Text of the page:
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Leaders inch closer to Lib-Con deal

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The Conservatives appear to be moving closer to a deal with the Liberal Democrats that could see David Cameron finally installed in No 10 as prime minister.

After a marathon talks session lasting more than six and a half hours, the two parties’ negotiating teams left the Cabinet Office saying they would meet again within the next 24 hours.

Following their discussions, Mr Cameron and Nick Clegg then held their second face-to-face meeting in 24 hours, seeing each other this time in the Commons.

But on another day of drama and intrigue at Westminster, it appeared Gordon Brown had still not given up his faint hopes of hanging on to power, slipping out of No 10 for a secret meeting with Mr Clegg.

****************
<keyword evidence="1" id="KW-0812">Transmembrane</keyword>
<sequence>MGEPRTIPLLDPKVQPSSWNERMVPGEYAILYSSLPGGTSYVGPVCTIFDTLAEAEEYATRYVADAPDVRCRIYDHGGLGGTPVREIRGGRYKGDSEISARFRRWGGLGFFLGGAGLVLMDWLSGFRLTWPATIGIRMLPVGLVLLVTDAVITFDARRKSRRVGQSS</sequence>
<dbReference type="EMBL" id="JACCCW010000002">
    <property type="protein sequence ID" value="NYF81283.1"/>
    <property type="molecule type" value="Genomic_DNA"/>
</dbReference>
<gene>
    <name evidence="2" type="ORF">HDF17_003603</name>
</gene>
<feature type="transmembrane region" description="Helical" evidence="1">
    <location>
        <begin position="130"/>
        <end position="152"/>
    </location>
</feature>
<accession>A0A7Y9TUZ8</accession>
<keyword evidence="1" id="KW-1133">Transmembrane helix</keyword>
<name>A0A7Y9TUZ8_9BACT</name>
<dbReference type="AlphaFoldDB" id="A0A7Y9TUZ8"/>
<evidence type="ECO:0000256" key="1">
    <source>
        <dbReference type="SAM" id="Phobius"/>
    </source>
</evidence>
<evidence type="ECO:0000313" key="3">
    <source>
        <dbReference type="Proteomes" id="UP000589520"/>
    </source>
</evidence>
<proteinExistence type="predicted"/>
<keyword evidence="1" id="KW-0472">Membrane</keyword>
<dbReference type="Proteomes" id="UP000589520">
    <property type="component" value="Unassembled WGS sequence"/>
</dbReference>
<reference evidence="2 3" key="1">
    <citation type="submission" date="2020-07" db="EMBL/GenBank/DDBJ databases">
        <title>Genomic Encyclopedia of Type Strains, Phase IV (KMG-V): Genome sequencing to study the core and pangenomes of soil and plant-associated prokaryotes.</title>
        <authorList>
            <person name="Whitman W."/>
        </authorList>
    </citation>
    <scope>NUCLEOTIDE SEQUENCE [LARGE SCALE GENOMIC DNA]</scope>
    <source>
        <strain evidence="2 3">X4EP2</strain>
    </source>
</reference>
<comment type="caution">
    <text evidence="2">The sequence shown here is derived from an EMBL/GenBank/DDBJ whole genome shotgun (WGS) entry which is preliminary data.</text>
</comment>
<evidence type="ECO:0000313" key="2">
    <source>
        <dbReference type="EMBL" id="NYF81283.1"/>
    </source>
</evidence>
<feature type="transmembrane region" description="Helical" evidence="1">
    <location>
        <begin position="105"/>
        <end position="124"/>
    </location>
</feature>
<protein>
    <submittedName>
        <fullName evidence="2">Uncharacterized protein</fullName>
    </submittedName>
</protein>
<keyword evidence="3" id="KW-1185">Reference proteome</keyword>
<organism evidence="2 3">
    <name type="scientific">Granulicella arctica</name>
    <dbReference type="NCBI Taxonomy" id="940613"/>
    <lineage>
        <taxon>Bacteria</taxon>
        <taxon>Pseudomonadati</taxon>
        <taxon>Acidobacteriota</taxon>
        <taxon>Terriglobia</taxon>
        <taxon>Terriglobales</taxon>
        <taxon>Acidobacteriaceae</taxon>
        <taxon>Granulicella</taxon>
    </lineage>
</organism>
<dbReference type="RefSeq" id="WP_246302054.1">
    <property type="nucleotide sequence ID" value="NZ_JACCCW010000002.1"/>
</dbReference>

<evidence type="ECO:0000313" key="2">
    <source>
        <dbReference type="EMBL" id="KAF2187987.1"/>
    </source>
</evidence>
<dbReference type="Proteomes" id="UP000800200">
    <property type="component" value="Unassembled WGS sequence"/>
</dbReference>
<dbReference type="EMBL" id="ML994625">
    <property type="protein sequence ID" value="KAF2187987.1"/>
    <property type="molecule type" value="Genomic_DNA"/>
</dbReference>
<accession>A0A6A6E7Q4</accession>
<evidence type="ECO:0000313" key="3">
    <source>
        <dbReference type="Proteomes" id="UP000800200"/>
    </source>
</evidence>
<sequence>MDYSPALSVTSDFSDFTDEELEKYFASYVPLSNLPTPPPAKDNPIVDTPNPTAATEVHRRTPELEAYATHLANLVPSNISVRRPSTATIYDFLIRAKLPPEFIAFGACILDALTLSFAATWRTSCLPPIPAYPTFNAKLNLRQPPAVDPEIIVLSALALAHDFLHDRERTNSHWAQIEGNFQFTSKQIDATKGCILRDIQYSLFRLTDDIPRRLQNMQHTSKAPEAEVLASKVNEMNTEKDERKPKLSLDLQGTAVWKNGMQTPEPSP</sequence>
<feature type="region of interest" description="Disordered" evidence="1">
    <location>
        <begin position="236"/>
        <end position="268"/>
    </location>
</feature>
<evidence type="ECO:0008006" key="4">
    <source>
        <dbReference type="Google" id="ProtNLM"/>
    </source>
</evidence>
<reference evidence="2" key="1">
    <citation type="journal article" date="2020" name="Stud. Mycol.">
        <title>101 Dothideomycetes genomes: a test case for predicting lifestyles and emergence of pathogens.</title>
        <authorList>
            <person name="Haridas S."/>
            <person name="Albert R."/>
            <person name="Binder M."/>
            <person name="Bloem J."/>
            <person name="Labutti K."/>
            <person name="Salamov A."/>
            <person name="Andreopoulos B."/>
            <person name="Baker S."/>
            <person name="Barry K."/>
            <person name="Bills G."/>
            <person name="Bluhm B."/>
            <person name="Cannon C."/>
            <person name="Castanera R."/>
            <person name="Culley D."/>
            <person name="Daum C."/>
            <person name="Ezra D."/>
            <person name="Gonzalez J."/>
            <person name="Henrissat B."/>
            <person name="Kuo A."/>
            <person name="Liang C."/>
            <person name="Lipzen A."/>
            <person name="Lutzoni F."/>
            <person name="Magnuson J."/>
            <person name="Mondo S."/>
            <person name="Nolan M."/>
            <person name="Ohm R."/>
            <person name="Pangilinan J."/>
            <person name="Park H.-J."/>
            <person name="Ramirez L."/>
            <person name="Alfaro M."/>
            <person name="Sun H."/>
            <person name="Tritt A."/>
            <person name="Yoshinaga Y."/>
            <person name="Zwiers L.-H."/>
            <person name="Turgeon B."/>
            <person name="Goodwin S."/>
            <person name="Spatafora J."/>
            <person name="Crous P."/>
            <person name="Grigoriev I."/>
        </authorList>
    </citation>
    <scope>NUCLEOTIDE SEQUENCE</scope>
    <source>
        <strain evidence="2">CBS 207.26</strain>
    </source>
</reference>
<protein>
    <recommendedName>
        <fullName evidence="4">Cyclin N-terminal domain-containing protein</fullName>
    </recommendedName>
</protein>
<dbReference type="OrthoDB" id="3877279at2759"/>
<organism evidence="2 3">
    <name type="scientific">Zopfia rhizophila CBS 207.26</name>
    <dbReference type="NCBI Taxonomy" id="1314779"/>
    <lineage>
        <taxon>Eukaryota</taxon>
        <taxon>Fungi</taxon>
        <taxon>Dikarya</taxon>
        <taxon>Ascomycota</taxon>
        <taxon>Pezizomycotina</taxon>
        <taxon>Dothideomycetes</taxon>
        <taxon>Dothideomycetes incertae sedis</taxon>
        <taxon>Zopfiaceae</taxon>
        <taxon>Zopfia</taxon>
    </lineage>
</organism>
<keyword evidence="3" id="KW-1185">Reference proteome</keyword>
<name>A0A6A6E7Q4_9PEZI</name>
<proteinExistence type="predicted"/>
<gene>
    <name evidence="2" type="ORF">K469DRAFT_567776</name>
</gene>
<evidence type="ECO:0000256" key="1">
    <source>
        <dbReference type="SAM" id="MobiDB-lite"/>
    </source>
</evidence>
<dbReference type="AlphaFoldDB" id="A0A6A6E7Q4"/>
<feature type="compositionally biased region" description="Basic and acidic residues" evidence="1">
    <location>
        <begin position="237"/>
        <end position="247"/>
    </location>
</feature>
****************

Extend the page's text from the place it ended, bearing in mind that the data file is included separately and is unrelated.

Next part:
Negotiating teams for the Conservatives and Liberal Democrats are meeting today to discuss their demands for a deal which could see the parties form a coalition government.

How the two parties differ on key issues, as set out in their election manifestos:


Conservatives: The NHS budget would be ring-fenced, and a one-off voluntary “insurance premium”, estimated at £8,000, would be introduced to cover potential costs of residential care in old age.

Lib Dems: They reject ring-fencing in principle. They would cut the size of the Department of Health in half, partly through the abolition of quangos.


Conservatives: They plan to eliminate the “bulk” of the Government deficit by 2014, with cuts being implemented immediately, as well as freezing public sector pay for one year in 2011-12.

Lib Dems: They want to at least halve the deficit by 2014, but, crucially, wait until 2011-12 to reduce public spending for fear of jeopardising recovery. They would set a £400 pay rise cap for all public sector workers, initially for two years.


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